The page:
February 27, 2012

Making a mark on books

Filed under: Futures,Innovation,Technology — by xrematon @ 8:05 pm
Tags: , , , , ,

One of my favourite ‘treats’ to myself is browsing in charity shops for books. It is very easy and cost-efficient to buy books on Amazon, but ultimately a functional experience; it is very lovely to smell new books in a bookshop, but I get distracted by the amount of tempting choice on offer and end up being unhappily overwhelmed, often walking out empty ended.

But in charity shops, who knows what you will find? To be fair, most of the books are pretty easy to dismiss: chick lit, Mills & Boon, Wilbur Smith, Dan Brown etc. You also tend to find more high brow books, which have clearly hit public consciousness and are guaranteed to appear in most charity shop shelves, often in multiple quantities. How often I have sighed to find yet another  ‘Curious Incident of a Dog’, ‘Atonement’, ‘Captain Corelli’, ‘White Teeth’, ‘Behind the Scenes at the Museum’ etc.

What I like best is to find something which I have sort of heard of but never got round to buying or getting from the library; or even better, something which intrigues me – an unexpected opportunity to be challenged and stretched.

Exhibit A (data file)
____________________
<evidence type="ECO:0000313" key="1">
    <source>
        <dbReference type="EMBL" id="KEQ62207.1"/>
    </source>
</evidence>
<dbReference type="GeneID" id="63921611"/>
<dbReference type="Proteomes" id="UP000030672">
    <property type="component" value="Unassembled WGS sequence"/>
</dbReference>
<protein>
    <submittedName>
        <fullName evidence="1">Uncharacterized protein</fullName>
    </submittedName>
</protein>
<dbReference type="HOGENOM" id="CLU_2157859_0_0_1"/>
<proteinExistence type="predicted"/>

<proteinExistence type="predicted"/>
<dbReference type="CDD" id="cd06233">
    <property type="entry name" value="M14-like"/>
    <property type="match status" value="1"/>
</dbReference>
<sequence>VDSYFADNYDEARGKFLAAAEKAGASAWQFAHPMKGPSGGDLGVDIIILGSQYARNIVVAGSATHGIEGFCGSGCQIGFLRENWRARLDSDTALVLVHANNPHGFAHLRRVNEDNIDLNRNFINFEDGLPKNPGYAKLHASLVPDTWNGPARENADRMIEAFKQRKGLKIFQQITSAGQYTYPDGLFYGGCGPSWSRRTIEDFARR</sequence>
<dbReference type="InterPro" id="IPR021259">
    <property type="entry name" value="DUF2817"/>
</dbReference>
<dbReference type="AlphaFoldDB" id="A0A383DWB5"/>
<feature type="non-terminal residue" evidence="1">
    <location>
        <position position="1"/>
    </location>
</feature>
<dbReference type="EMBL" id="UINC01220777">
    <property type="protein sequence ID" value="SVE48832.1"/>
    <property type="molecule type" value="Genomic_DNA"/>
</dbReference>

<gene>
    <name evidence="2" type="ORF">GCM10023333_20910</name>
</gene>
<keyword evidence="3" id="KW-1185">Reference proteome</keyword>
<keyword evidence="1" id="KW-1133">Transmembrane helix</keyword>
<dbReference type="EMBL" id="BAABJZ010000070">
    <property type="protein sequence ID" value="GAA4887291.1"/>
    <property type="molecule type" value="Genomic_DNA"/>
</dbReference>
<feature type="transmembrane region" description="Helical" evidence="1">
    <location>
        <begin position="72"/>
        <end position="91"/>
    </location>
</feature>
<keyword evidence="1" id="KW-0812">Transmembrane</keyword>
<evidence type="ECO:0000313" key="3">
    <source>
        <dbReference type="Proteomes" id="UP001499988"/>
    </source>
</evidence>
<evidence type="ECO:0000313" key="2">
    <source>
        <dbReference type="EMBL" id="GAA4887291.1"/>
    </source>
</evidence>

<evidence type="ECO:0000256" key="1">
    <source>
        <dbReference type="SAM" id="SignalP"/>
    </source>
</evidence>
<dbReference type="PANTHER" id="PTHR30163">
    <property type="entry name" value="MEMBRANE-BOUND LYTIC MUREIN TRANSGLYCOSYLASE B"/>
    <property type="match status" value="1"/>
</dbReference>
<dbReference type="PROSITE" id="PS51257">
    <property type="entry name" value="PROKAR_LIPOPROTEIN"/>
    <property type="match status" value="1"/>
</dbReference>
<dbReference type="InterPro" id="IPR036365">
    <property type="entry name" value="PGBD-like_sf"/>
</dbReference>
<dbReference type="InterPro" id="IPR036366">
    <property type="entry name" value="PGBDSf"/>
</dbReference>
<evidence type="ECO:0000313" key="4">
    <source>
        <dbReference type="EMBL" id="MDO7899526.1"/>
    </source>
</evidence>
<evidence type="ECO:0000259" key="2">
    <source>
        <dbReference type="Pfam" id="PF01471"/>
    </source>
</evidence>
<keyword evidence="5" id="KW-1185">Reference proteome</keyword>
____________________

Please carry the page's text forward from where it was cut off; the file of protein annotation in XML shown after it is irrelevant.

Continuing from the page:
Last week, I got a double-whammy of unexpected pleasures: I found a book which seemed unusual but interesting and, as I looked inside to get a better feel for the writing, I found the volume to be signed by the author (see picture below for proof!).

Looking at this signature made me wonder – how do you get signed copies of eBooks?

To be fair, some real books have less than real signatures – I am thinking of Margaret Atwood and her ingenious LongPen which enables her to sign a volume without actually being present in the room.

In doing some more research, I did come across a way in which it is possible for authors to make their mark on a virtual book. Using Kindlegraph as a platform, authors can send personalised inscriptions and signatures directly to the electronic reading devices of their fans.

But how about this for something even better? Stephen King gave people the opportunity to personalise a book with themselves. For the UK edition of ‘The Wind through the Keyhole’, you could upload your photo through the appropriate facebook page and there is a chance that you could appear on the back cover.

Nifty but I think I would prefer a signed copy!


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